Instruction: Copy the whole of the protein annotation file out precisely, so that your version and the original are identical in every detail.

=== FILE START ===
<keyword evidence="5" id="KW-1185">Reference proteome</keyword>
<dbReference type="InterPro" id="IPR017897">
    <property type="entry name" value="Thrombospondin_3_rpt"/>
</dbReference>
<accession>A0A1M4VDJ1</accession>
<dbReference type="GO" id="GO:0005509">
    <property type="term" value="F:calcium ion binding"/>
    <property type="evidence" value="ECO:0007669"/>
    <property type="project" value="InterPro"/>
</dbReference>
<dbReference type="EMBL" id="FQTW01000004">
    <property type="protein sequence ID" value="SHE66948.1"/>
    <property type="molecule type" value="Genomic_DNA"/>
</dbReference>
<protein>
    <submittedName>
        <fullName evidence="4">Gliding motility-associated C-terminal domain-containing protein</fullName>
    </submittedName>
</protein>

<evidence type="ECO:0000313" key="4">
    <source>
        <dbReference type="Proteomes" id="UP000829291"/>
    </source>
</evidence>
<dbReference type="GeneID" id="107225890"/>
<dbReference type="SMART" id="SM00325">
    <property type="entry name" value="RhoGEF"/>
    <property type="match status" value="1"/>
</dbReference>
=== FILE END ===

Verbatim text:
<keyword evidence="5" id="KW-1185">Reference proteome</keyword>
<dbReference type="InterPro" id="IPR017897">
    <property type="entry name" value="Thrombospondin_3_rpt"/>
</dbReference>
<accession>A0A1M4VDJ1</accession>
<dbReference type="GO" id="GO:0005509">
    <property type="term" value="F:calcium ion binding"/>
    <property type="evidence" value="ECO:0007669"/>
    <property type="project" value="InterPro"/>
</dbReference>
<dbReference type="EMBL" id="FQTW01000004">
    <property type="protein sequence ID" value="SHE66948.1"/>
    <property type="molecule type" value="Genomic_DNA"/>
</dbReference>
<protein>
    <submittedName>
        <fullName evidence="4">Gliding motility-associated C-terminal domain-containing protein</fullName>
    </submittedName>
</protein>

<evidence type="ECO:0000313" key="4">
    <source>
        <dbReference type="Proteomes" id="UP000829291"/>
    </source>
</evidence>
<dbReference type="GeneID" id="107225890"/>
<dbReference type="SMART" id="SM00325">
    <property type="entry name" value="RhoGEF"/>
    <property type="match status" value="1"/>
</dbReference>